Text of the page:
Of course I’m giving this a best. Of course I am. Up until the very end, I loved this. I love what’s happening with EC3’s hair (did you straighten it? Did you just wake up from a nap? I don’t understand it but it is a thing I support!), and I love that Rockstar Spud accessorized his referee gear with a bowtie. Sting is…not great, but he can still kinda make some things look good, and his wrestling brain is hampered by his old man wrestling body, so I will cut him some slack because my heart is still full from friendship-based tweeting. There’s one really well executed Scorpion Death Drop that made me raise an eyebrow in appreciation, or, well, raise both with the internal idea of raising one because I can’t actually do that.
We get a lot of back and forth about Sting in these parts, and how some people don’t get it, and the rest are just really sad because he was a thing they loved and now his brain is all melty and he’s shaped like those old men who water their lawns in dress pants and undershirts all summer long. There’s…okay. There’s really, truly, something to be said for seeing Sting live, and there’s something in that that adds to how good this match feels to watch. A live crowd loves the ever-living f-ck out of Sting, and there is no way that you can avoid getting swept up in that kind of excitement. Well…you can, but we can talk about my miserable WrestleMania main events some other time. There is also a great deal of forgiveness extended to him by a live crowd simply because you can’t really see what’s going on. Real talks? I was the most mojo when he came out at Lockdown 2011. The lights went out, and his music hit, and it was just so cool and everyone was so excited. Any feelings I had about the participants coming into it, I let go of, and now have these weirdly fond memories of the match. The double-Scorpion Death Lock he put on Anderson and RVD? Oh man. I remember it being so good, and when I watched the match again on DVD, it looked like the hottest garbage. Just the worst, laziest thing you’ve ever seen.
But that feeling…this match seemed to have that same feeling. This match made me wish I were there to cheer on EC3 (maybe quietly, because so many reasons), to be a part of the crowd that was so excited and then watch them get sooooo butthurt at the outcome. It sounds terrible, and maybe I’m watching it wrong, but anything that makes me feel like I missed out on something by not going to a show is a very good thing, and so sorely lacking in the show up until now.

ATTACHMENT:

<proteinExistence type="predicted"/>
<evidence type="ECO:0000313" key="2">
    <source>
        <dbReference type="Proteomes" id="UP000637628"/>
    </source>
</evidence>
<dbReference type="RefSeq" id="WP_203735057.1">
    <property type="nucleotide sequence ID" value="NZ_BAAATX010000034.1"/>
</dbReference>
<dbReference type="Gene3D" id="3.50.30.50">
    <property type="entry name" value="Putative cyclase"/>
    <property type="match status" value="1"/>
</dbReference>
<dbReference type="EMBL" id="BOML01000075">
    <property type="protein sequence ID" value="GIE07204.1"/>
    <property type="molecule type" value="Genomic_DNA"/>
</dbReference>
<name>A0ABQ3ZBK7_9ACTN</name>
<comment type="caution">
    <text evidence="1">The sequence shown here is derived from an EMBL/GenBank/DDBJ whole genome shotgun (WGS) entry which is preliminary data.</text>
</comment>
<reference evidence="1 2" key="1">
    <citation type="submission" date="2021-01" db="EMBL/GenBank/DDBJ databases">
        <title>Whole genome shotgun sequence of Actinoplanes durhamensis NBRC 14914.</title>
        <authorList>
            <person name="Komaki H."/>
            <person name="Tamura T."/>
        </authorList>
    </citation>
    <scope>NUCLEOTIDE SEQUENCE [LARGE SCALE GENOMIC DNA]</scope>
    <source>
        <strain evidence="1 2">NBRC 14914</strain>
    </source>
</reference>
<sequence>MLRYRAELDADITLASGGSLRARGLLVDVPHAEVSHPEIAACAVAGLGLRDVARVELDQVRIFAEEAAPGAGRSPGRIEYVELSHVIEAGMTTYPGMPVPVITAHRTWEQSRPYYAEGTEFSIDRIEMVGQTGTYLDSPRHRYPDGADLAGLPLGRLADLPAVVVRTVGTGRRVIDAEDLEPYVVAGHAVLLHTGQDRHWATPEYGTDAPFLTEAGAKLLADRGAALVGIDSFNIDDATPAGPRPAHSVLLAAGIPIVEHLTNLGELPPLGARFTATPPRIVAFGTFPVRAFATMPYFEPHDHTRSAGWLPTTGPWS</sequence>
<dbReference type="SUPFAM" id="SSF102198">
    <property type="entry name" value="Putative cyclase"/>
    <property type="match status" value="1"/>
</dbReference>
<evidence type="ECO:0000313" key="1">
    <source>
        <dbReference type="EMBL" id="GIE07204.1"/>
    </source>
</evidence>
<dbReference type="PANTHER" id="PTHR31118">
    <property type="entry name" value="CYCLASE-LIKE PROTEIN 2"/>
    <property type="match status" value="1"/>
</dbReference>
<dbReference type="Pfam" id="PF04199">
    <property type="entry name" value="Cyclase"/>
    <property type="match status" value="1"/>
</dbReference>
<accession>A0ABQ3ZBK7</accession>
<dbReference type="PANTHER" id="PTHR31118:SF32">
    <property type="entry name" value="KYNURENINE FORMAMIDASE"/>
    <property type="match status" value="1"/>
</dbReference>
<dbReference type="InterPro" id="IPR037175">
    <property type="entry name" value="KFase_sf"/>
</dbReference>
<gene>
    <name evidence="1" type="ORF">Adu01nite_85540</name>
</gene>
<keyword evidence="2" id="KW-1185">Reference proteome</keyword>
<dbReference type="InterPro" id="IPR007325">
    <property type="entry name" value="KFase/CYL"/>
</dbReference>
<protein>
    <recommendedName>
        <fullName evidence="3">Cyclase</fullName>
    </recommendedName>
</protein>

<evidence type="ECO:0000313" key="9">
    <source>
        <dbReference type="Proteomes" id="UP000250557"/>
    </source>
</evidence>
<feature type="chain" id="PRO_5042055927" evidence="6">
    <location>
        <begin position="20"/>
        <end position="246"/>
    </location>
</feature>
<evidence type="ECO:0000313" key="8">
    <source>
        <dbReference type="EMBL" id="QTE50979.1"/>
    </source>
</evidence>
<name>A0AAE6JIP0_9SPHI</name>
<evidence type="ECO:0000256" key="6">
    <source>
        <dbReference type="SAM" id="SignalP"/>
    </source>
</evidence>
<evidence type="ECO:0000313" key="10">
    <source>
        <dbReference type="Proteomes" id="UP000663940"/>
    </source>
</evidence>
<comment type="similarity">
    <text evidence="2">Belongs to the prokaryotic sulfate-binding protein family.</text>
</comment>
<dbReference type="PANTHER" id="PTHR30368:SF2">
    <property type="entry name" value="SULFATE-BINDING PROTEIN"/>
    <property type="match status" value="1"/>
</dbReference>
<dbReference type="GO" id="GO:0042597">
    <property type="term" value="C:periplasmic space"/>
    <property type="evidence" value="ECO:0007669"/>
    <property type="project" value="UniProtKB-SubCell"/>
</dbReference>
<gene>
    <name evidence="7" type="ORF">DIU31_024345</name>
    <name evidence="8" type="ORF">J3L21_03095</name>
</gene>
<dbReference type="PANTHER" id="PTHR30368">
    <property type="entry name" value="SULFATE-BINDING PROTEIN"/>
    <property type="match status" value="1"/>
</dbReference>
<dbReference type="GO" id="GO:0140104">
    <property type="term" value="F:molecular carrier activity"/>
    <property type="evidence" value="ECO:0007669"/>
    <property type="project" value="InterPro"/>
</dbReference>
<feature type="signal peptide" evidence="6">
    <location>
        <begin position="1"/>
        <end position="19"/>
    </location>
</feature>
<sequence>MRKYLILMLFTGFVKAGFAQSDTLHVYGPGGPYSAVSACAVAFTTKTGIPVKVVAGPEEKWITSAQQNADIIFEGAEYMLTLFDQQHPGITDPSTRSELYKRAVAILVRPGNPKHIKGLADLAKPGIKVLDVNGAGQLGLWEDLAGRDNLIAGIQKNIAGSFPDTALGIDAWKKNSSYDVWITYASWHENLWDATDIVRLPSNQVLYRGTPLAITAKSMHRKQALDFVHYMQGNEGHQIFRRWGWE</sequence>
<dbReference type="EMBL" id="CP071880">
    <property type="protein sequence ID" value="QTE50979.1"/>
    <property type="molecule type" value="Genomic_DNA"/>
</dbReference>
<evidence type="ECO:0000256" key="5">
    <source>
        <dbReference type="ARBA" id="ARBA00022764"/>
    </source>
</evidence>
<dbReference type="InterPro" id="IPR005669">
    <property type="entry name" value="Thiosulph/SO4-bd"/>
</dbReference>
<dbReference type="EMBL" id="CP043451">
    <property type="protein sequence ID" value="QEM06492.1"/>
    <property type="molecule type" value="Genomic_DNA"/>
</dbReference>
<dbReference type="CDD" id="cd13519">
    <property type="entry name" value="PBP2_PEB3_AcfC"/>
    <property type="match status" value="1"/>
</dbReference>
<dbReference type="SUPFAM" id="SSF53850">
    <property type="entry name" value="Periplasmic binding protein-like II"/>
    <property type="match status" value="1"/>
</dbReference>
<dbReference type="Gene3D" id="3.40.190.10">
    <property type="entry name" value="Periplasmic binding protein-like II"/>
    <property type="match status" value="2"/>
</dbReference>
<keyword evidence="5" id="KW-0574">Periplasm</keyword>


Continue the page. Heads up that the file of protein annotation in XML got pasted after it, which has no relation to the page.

And then ending? Oh, sweet purple trunks, that ending. Here’s the deal: Dixie Carter was upset that Senior Referee Earl Hebner (more like…senior…referee..who doesn’t know how to be impartial…um…we’ll work on that later) walked out on the last match, and doesn’t trust him to call this one right down the middle. Despite his protest, Dixie arranges for another referee: Rockstar Spud in all of his tiny stripey non-smooshed glory. The match starts, wrestle wrestle wrestle, but lo, Spud doesn’t take kindly to the idea that there’s a sliver of a chance Sting could be getting the upper hand, so he jumps him. Sting, with Spud on his back, swings around in maybe the best little bit of physical comedy he’s done (no, I am not including his wrestling, don’t be mean), and uses Spud’s little legs to knock out EC3. Sting gets EC3 down for the pin, but Spud refuses to count. Sting grabs him by the hand, forcing it to the mat, but then MAGNUS OUTTA NOWHERE pulls Spud from the ring, rips off his jacket and shirt to reveal a ref shirt, EC3 gets the roll-up, 1-2-3, Sting loses.
And it is glorious.
Three blokes, united under one common goal, friendship-based everything! Magnus gets a best, the world is topsy turvy, my heart is happy, and then…oh. But then…
Worst: Boys wear belts but men wear suspenders and I paid five bees on the nickel for these boots
Sigh. We were so close. So close.
Sting calls out to Magnus, prompting Mike Tenay to yell that Magnus should “man up.” Sting then goes on a convoluted diatribe about how Magnus isn’t a real man, and he should be a real man by giving Sting a title shot, so be a real man, because boys wear belts, so are you a man, or are you a boy?
Well, he has the belt, so clearly he’s a boy? But then after saying that boys are champions, the second boy is said with an affected feminine whine and a limp wrist insinuating that being a boy means that you’re gay and there’s definitely something wrong with that?
Tune in next week when Sting debuts his new FAGNUS t-shirt, and gets into an argument with a retaining wall over why it’s still cool to be a senior dressed like the Crow in 2014.